Law Reform Commission yet to review laws on internet bugging

The State’s independent legal advisory body has not been requested to examine the country’s surveillance laws — eight months after the Government said it planned to do so.

The Law Reform Commission confirmed yesterday that they have not been contacted by the Government.

Last November, Tánaiste Frances Fitzgerald said that as part of plans to expand legislation on phone interception to include email and internet communications, she would also order a review of the entire area.

The Irish Examiner reported yesterday that the Tánaiste is to brief the Government in the coming weeks about the forthcoming laws expanded to cover online interception.

Announcing the plans last November, the Tánaiste said “a comprehensive review of the law” was also considered desirable given the advances in communications technology and the evolution of the legal environment and international law.

“In this context, it is proposed in the first instance to request the Law Reform Commission to carry out a review of the law in order to contextualise the issues arising and on which to base a broader debate on reform the law in this area,” she said at the time.

She said the review would examine international models of best practice and “take account of the ever-growing importance of the need to balance investigative powers with fundamental rights to privacy and freedom of expression”.

She said the area was the subject of “significant case law” from the European Court of Human Rights and the European Court of Justice in recent years.

“It is necessary to seek to frame our laws in this area in light of those developments to the greatest extent possible,” she said.

When contacted, the LRC said it had not received any request on this issue and was not examining it.

Law lecturer TJ McIntyre, the chair of Digital Rights Ireland, said: “I’m disappointed but not surprised. It’s a failure to act on their own commitment which confirms that Justice will only act to reform surveillance when forced to do so by litigation such as that brought by DRI.”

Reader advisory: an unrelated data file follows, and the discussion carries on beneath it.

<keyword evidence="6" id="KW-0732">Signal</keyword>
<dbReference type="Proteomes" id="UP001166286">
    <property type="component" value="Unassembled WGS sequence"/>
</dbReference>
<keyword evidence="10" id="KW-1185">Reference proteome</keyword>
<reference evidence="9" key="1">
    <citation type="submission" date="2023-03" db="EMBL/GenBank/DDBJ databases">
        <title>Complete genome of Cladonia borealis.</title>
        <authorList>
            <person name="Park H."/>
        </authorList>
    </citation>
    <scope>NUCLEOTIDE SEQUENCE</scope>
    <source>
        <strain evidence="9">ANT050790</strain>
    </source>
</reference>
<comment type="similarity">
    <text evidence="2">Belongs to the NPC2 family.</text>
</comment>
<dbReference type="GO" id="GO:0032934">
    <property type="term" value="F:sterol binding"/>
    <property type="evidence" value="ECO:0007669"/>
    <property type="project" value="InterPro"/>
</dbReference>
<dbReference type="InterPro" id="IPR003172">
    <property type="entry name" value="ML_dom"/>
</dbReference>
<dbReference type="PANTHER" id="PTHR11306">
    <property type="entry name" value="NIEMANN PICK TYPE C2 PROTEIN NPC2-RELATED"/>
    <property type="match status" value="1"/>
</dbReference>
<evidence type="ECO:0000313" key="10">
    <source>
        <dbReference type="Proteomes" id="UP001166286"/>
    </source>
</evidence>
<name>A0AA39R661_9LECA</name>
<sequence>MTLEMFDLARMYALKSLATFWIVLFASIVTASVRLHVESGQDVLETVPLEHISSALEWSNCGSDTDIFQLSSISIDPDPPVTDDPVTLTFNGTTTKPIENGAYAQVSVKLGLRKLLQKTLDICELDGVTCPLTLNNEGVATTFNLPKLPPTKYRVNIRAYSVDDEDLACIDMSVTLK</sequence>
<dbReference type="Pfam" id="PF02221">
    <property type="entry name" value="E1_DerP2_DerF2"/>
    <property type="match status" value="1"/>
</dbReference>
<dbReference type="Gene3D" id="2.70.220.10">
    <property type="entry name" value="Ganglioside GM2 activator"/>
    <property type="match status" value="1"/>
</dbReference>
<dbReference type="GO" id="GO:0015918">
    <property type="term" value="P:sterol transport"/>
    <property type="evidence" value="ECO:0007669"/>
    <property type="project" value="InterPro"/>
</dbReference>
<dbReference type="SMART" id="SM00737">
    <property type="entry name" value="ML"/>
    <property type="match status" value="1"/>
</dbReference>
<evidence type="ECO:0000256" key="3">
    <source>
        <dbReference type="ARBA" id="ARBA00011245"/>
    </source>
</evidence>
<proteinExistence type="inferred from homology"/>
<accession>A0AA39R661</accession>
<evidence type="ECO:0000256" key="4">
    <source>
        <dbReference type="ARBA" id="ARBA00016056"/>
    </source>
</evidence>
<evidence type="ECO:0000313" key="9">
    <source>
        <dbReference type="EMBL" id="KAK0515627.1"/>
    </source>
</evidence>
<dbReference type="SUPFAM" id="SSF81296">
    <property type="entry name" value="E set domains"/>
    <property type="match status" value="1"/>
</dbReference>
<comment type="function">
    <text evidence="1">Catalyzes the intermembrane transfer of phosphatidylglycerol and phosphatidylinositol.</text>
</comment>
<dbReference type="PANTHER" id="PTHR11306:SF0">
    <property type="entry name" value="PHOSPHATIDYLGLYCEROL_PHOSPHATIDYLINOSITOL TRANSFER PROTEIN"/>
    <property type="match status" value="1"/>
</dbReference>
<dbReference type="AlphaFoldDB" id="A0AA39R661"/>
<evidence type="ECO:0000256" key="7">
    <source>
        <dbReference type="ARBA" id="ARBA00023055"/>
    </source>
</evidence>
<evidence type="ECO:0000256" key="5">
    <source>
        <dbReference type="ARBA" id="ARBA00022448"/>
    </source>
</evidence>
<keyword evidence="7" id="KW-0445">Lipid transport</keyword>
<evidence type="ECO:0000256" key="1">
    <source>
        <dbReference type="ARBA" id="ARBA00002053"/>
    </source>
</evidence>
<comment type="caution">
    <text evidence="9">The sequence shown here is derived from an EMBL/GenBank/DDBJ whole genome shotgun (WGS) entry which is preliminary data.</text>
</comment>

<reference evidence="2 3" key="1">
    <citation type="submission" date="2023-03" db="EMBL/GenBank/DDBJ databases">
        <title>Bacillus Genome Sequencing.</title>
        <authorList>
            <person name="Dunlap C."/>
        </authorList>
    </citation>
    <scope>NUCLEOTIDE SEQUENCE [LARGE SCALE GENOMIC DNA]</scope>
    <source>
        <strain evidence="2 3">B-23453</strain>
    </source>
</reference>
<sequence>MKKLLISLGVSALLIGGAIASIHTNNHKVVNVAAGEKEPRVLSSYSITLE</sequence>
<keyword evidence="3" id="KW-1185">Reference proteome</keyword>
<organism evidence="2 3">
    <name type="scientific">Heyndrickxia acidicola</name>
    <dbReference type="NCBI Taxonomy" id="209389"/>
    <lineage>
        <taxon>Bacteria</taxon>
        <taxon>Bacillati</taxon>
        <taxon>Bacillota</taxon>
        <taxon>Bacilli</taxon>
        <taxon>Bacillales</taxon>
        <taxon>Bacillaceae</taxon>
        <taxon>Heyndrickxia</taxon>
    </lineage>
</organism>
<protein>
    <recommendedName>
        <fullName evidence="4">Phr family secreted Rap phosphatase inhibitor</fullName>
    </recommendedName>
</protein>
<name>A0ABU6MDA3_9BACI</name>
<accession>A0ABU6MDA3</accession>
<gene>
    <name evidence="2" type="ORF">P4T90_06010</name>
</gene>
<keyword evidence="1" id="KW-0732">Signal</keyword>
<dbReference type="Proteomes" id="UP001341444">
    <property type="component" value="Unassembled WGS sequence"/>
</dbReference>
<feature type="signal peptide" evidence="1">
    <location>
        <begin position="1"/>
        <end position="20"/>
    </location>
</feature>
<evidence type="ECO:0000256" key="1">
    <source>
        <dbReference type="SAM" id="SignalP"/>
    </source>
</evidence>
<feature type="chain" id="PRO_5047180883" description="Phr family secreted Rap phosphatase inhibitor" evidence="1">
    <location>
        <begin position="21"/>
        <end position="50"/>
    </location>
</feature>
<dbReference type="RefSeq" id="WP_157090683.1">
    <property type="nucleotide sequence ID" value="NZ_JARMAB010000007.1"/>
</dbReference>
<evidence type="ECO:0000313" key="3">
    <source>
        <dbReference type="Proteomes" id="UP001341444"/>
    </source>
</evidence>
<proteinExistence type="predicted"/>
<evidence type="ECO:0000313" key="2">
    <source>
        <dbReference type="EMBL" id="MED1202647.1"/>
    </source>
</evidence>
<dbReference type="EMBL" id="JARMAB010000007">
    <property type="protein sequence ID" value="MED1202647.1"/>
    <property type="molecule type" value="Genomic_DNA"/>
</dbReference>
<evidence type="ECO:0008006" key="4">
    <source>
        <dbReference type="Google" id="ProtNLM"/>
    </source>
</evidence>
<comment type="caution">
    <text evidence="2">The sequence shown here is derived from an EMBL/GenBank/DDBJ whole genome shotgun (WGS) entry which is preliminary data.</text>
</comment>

DRI has its case on national data retention laws before the High Court next week after winning a European case before the European Court of Justice in 2014.

In a statement yesterday, the Department of Justice said: “In the context of the ongoing work in developing legislative proposals in this area and the need to take into account the implications of the evolving case law of the European Court of Justice, including the Tele 2/Watson judgment, it was decided to await the decision of the Government in respect of certain aspects of the proposals that would have been referred to the Law Reform Commission.

“Once the Government has decided on the course of action to be taken in respect of the proposals for the law in this area, a request will be made to the Law Reform Commission to examine a number of legal issues relating to privacy and communications, including developments at EU level.”

Meanwhile, the Irish Council for Civil Liberties has lodged freedom of information requests to the Department of Justice, the Department of Defence and the Defence Forces in relation to what intelligence is shared with other countries.

It is part of a global campaign, involving rights groups in eight countries, aimed at uncovering international information-sharing agreements between intelligence agencies.


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